Like Jacob wrestling the devil, my struggle to define my sense of spirituality in this new world I was cast down into was perhaps one of the hardest parts of my own evolution, and there were times when I found myself so completely overwhelmed by my environment that I literally prayed for death – and when I awoke that next morning I would question the very existence of God, because if there were a God, He would have heard my prayers and in His mercy, allowed me to die. As I descended farther into the depths of my despair, wanting only for my misery to end, it became increasingly difficult to cling to my Christian faith. And I would find that although I fought this battle by relentlessly studying the Word of God, no matter how much my intellectual knowledge of God would grow, I still felt alone and empty.
But the church volunteers I came to know kept me hanging on by that thread, and in them, I knew what true faith was. And soon enough a few of the regulars would come directly to my cell each Saturday and simply visit, talking about anything but never trying to force feed religion, and by doing that, I came to know that no matter how alone and abandoned I might feel, I was never really alone. If not for those volunteers, and their weekly visits on the wings, I don’t know if I would have made it, as they were the only ones that reached out even when our family and friends didn’t.
Not all of the guys welcomed this outreach, and some didn’t want these volunteers anywhere around them. When all else has failed you, sometimes hate and anger are the only things left to stand on. Everybody has to do their time in their own way, and while most would look forward to these weekend visits on the wings, others would respond with hostility, as if these volunteers represented something they themselves were at war with. But even then, they would only tell the volunteer they didn’t want to talk, and the volunteer would move on to the next cell.
Others, so desperate for that human contact, would welcome the volunteers like they were God themselves, and go through the ritual of being “saved’ every Saturday, almost always making a point of latching on to volunteers who were new and wouldn’t recognize them. And this was often a source of entertainment for the rest of us, who already knew that this particular prisoner already had “found God,” and did so each week. But even as much as the prisoner might be playing out – or perfectly sincere – it was almost the volunteer who got the greatest joy out of saving the lost soul of that condemned man, and more than a few went home with a sense of accomplishment that only escalated their own faith, and so even if that particular prisoner might be simply going through the routine just to experience that momentary sense of communion with another person, it gave just as much to the volunteer who needed it too.
After a few hours, the volunteers would be rounded up and escorted off the wing, and then once again that small world we lived and died in would close in around us. Slowly, the volume of the radios and T.V.s would rise, and the voices of others talking, or playing chess by calling their moves out would go back to what had become the new normal.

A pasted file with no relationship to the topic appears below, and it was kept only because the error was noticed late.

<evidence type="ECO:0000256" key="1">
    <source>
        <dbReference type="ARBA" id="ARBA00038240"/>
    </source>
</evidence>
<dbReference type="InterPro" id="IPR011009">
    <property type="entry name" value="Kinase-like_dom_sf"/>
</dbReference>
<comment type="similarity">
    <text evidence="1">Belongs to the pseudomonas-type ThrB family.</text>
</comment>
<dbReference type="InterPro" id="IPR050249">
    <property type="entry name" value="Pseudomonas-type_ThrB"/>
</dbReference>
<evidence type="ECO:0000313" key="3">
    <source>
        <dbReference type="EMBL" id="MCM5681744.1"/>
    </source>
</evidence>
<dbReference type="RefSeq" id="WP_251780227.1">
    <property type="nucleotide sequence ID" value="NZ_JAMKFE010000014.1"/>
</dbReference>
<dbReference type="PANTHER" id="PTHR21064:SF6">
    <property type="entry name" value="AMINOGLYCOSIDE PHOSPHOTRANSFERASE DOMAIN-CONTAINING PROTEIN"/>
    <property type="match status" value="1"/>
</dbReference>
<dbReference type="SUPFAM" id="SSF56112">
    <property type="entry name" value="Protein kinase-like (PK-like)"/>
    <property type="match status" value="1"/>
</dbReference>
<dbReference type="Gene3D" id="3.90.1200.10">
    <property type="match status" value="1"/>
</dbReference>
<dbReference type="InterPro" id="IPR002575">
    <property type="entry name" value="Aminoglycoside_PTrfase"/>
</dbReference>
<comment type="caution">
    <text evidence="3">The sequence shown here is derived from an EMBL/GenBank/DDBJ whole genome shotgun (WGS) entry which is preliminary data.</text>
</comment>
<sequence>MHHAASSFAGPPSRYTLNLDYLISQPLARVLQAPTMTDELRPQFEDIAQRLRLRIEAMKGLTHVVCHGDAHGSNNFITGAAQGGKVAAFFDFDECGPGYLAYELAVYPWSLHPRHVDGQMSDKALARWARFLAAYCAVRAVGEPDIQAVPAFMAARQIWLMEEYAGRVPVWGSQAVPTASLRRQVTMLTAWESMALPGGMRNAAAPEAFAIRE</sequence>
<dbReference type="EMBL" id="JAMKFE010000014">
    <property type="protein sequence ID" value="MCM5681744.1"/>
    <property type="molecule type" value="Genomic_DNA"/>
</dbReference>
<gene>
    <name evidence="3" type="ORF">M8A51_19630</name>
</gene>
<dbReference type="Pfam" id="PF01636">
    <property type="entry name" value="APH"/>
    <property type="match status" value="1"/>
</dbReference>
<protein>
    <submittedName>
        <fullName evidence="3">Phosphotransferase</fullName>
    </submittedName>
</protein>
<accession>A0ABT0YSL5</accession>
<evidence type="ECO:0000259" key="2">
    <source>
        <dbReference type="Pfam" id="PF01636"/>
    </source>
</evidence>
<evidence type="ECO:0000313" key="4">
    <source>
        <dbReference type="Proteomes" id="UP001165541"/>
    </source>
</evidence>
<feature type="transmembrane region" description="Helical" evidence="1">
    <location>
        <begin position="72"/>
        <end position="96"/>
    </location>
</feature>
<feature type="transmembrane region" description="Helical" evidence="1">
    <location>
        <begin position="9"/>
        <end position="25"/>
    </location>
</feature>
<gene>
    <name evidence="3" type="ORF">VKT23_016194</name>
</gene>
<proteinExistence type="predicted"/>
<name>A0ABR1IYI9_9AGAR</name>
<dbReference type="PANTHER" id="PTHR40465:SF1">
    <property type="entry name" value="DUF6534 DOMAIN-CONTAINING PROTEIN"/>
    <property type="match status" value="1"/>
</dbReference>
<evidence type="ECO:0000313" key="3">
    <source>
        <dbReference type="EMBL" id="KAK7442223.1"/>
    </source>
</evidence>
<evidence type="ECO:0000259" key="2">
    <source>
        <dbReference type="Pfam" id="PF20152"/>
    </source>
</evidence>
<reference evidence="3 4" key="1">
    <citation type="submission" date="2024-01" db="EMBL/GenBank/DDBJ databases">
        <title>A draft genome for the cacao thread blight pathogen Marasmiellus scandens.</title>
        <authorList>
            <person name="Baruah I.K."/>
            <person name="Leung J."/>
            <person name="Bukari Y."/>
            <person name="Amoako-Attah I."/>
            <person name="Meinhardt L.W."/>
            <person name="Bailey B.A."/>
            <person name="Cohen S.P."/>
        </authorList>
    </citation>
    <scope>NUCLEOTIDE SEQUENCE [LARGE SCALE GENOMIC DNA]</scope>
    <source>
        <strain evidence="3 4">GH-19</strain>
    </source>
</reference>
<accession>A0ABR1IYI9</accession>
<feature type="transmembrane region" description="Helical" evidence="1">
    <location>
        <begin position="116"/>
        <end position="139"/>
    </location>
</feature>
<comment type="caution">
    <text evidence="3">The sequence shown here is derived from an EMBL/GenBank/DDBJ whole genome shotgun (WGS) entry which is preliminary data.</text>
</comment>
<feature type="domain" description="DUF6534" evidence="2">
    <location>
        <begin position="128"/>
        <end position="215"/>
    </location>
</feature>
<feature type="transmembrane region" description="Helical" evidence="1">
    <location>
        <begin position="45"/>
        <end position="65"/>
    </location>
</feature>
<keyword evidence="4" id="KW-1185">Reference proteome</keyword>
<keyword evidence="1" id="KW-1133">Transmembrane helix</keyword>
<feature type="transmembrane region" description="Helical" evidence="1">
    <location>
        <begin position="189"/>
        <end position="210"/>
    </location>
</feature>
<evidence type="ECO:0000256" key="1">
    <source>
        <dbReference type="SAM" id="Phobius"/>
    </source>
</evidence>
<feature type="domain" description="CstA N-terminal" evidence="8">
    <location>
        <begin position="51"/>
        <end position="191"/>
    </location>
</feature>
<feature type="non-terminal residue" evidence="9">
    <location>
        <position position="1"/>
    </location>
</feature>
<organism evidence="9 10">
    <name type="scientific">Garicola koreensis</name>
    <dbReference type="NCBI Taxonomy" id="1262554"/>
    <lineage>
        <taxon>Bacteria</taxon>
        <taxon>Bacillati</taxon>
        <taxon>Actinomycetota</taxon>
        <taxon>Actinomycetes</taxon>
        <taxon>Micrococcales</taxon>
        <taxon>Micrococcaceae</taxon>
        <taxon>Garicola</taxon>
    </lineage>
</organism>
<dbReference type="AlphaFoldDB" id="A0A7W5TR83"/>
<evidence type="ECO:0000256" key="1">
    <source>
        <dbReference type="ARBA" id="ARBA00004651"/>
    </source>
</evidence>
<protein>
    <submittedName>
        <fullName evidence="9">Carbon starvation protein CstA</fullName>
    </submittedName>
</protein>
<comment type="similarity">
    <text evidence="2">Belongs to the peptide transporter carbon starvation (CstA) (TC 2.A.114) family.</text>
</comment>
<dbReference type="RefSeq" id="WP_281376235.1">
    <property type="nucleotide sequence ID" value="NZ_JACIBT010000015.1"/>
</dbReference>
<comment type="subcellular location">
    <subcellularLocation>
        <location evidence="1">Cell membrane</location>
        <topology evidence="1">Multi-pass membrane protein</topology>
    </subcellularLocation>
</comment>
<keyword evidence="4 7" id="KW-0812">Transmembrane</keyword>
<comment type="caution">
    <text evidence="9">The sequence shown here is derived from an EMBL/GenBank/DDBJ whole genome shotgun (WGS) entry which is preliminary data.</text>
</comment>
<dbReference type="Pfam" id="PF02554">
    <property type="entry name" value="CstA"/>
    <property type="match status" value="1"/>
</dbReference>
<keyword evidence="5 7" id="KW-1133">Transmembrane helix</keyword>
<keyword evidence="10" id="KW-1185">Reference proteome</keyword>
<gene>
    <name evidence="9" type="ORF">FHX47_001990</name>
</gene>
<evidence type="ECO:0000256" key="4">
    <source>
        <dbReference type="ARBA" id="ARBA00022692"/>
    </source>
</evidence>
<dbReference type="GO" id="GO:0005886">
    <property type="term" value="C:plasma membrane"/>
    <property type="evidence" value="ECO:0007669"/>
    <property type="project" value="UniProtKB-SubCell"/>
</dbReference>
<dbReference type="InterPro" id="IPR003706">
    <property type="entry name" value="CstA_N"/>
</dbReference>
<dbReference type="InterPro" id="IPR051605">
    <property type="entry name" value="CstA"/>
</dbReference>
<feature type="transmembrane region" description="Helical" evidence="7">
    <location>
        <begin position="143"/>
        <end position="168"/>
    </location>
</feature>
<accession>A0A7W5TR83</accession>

Each of us retreated into our own little world in our own way. Back then we were allowed to receive packages of clothing and hobby-craft materials, if we had family or friends willing to send them. I was able to get my first radio when my oldest brother sent me one from Germany, where he was stationed in the Army. It was a small stereo radio, and the only way to pick up any reception was to run a web of thin wires salvaged from an old radio across the ceiling of my cell. But without headphones, it was hard to hear because there were so many other radios playing all around me.
I needed a pair of headphones but didn’t have the money to buy them. But when doing time, you learn to hustle, and soon enough I got my first pair of headphones by trading a month’s worth of milk from breakfast that I could do without. So for what added up to the equivalent of less than two gallons of milk, I got a pair of almost new Sony headphones and soon would spend more and more time under them, retreating further away. I needed this escape from the methodical oppression of both body and soul that was Death Row.
As the days passed into months, and the months into years, I came to see my solitary cell as more of a means of voluntary isolation, finding that there in my own little cell, I could maintain my own little world. I slowly evolved into understanding that although they can imprison my body, only I could imprison my mind, and in many ways, my cell became my sanctuary, where I would put on my headphones and tune in a music station, then retreat into my own space and time, often wondering whether, like Nollie,, I would wake up one day to find myself succumbing to a form of psychosis that made reality irrelevant – and if I did, would it be a blessing, or a curse? To this day, I do not know.
Michael Lambrix 482053
Union Correctional Institution
7819 NW 228th Street
Raiford, FL 32026